Savory turkey, sweet pumpkin, tart cranberries…These are the flavors of the fall/winter season. But according to some nutritional experts, we should be eating more of these types of foods all year round because they are so full of natural antioxidants and fiber.
“Several foods we consume this time of year are actually good for you when prepared with minimal added fat, sugar and salt, and consumed in moderation," says Stacey Snelling, a registered dietitian and associate dean at American University's School of Education, Teaching and Health.
Many people do not eat with the seasons. They eat whatever they want all year round. However, if you’re wondering how to have more energy, eating with the seasons is one of the best things you can do for your body. Fueling it with ample antioxidants and fiber will help you stay energized throughout the day.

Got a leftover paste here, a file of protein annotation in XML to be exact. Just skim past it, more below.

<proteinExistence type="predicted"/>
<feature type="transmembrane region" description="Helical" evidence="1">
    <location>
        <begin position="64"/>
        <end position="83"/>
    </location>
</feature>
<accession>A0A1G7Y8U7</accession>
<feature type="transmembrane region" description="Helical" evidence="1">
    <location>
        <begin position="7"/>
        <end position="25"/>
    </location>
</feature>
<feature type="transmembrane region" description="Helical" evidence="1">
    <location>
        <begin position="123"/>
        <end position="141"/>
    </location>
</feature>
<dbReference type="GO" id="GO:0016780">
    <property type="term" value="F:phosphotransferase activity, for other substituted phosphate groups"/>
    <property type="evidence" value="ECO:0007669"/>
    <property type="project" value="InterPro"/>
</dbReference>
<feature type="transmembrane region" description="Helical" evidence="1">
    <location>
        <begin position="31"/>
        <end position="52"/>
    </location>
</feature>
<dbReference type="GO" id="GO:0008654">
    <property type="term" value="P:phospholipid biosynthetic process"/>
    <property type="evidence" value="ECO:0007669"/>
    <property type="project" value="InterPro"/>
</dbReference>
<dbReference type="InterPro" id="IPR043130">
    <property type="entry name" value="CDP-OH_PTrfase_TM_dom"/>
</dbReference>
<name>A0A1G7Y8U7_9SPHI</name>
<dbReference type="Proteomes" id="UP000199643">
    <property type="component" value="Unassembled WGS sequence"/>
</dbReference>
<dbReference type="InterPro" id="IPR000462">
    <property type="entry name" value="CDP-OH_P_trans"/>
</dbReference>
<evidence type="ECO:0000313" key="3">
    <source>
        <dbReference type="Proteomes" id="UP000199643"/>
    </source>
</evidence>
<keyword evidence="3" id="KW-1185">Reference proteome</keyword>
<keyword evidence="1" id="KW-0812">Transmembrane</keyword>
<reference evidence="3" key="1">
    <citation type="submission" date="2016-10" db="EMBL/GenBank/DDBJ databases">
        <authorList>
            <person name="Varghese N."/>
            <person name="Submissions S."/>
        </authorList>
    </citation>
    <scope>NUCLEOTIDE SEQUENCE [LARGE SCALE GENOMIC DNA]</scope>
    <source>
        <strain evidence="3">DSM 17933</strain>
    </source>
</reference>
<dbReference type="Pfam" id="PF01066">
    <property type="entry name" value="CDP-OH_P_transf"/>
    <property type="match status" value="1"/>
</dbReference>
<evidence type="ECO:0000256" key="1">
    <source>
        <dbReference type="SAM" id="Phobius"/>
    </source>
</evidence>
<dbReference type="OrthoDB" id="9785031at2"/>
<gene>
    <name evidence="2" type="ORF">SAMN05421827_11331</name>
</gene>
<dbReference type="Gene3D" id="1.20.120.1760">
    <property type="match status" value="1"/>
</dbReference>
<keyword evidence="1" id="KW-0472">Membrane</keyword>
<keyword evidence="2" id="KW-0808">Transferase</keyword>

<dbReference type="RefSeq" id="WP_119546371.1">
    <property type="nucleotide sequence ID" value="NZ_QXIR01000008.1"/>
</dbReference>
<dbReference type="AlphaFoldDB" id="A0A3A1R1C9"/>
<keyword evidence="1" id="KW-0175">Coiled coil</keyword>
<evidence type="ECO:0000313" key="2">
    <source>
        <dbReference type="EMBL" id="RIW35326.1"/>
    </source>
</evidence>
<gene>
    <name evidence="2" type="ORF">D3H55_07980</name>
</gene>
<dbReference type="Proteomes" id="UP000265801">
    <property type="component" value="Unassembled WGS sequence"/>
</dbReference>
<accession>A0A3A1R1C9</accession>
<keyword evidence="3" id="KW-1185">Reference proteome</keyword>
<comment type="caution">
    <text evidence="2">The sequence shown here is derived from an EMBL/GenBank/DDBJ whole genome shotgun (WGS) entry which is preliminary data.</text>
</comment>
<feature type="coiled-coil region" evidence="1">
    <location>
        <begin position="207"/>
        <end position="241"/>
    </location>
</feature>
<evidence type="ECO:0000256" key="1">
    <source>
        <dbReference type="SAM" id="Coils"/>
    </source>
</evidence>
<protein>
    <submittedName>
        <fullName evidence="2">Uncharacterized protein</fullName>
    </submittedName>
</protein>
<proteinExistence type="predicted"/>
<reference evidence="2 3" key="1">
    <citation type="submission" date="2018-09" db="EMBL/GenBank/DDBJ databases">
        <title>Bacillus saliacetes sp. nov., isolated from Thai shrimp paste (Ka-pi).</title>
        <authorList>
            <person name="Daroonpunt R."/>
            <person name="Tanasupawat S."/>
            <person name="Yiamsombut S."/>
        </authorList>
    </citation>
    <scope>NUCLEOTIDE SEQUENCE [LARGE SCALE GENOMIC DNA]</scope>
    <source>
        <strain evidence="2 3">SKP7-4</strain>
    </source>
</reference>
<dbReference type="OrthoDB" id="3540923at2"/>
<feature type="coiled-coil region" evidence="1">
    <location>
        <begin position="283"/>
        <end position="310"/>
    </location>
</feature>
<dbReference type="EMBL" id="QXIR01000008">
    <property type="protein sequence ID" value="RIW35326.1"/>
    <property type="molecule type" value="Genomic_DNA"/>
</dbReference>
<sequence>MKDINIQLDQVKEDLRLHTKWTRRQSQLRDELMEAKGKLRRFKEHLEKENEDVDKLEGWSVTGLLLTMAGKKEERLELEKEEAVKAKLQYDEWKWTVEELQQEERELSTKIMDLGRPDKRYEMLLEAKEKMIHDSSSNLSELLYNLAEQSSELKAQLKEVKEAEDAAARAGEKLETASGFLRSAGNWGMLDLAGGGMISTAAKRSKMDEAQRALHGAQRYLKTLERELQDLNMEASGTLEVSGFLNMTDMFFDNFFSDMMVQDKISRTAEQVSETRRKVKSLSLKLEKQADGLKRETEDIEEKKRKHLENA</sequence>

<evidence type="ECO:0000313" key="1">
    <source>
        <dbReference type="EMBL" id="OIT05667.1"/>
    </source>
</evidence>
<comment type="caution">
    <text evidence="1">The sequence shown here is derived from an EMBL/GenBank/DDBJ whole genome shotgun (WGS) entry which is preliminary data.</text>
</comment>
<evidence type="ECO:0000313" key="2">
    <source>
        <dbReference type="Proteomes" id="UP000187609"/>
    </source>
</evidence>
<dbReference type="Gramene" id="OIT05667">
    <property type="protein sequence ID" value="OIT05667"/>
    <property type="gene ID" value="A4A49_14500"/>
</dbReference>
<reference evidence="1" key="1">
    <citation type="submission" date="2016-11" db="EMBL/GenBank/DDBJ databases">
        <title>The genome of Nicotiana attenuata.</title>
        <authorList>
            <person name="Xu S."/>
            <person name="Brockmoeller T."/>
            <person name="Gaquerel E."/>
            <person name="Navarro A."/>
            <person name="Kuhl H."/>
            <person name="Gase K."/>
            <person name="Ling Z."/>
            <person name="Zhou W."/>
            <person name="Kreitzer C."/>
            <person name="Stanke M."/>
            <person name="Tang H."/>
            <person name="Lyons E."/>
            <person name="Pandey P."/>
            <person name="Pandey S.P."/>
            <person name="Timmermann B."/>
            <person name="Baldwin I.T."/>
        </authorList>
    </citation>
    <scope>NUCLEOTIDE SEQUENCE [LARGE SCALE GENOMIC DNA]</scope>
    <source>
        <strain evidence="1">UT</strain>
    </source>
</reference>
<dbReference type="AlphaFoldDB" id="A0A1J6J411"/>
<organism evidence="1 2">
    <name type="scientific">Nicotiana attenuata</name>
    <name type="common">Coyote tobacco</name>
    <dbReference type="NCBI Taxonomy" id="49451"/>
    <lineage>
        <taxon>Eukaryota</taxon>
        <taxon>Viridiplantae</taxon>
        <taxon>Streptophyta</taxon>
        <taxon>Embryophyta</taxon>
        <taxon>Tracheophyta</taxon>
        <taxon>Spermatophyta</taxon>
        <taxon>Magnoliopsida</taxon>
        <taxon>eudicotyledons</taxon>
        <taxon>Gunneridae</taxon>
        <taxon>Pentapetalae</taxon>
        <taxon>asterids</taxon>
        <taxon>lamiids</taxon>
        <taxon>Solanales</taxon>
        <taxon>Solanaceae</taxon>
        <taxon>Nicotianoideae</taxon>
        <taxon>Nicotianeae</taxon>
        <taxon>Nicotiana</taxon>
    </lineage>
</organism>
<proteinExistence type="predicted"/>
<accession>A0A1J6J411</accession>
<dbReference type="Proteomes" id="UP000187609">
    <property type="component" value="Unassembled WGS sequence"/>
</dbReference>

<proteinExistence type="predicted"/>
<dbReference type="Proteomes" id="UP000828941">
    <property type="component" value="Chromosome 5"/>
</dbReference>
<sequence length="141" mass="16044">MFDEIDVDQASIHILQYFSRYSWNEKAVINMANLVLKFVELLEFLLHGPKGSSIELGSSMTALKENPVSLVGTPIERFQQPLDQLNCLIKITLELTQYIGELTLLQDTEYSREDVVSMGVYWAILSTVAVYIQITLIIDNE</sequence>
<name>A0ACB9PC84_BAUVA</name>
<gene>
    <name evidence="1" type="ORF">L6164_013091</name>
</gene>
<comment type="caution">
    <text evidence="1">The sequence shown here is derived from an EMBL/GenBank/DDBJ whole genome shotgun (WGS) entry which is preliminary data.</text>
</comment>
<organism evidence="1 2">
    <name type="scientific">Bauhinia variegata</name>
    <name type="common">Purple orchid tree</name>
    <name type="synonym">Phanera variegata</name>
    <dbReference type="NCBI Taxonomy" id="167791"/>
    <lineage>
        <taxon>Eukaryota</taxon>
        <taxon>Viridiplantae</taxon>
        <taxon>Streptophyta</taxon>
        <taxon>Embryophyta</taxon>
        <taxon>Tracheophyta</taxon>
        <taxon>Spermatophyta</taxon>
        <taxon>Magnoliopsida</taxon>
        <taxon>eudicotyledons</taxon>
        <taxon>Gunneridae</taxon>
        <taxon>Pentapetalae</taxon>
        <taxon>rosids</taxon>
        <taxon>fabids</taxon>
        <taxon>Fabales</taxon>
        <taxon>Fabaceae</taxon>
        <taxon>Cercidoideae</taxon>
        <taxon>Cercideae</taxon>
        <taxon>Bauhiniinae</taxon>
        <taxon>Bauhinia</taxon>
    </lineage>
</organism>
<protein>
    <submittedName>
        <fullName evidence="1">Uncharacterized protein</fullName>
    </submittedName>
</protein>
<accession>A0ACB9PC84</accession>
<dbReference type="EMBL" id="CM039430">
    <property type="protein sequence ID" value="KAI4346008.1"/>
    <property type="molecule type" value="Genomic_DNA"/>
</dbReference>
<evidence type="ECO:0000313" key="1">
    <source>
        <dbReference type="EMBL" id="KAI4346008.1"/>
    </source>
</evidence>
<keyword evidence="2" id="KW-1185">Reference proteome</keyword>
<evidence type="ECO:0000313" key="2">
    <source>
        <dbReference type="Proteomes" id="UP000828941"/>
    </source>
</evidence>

Here are some examples:
- White turkey meat is low in fat, high in protein, high in B vitamins, and low in calories compared with dark turkey meat.
- Cranberries are low-calorie, fat-free, cholesterol-free, and high in fiber and vitamins A and C.
- Sweet potatoes, pumpkin and carrots are fat-free, cholesterol-free, and high in vitamins A and C, and fiber.
- Red wine is fat-free and high in heart-healthy antioxidants, but only one alcoholic beverage per day for women and two per day for men is recommended.
- Dark chocolate is high in antioxidants and a healthy indulgence when eaten in moderation.
- Broccoli is the food that can do no wrong. It is low in calories, fat-free, and high in vitamins A and C.
- Do you normally say “no” to the green bean casserole? You might want to reconsider it! Green beans are low in calories, fat-free, high in vitamins C and K, and high in fiber.
- Green peas are fat-free, high in vitamin K and high in fiber.
The spices we use in these dishes might also provide health benefits, according to Snelling.
"Some research has found that cinnamon may lower blood sugar, improve diabetes and aid in treating bacterial infections," she says.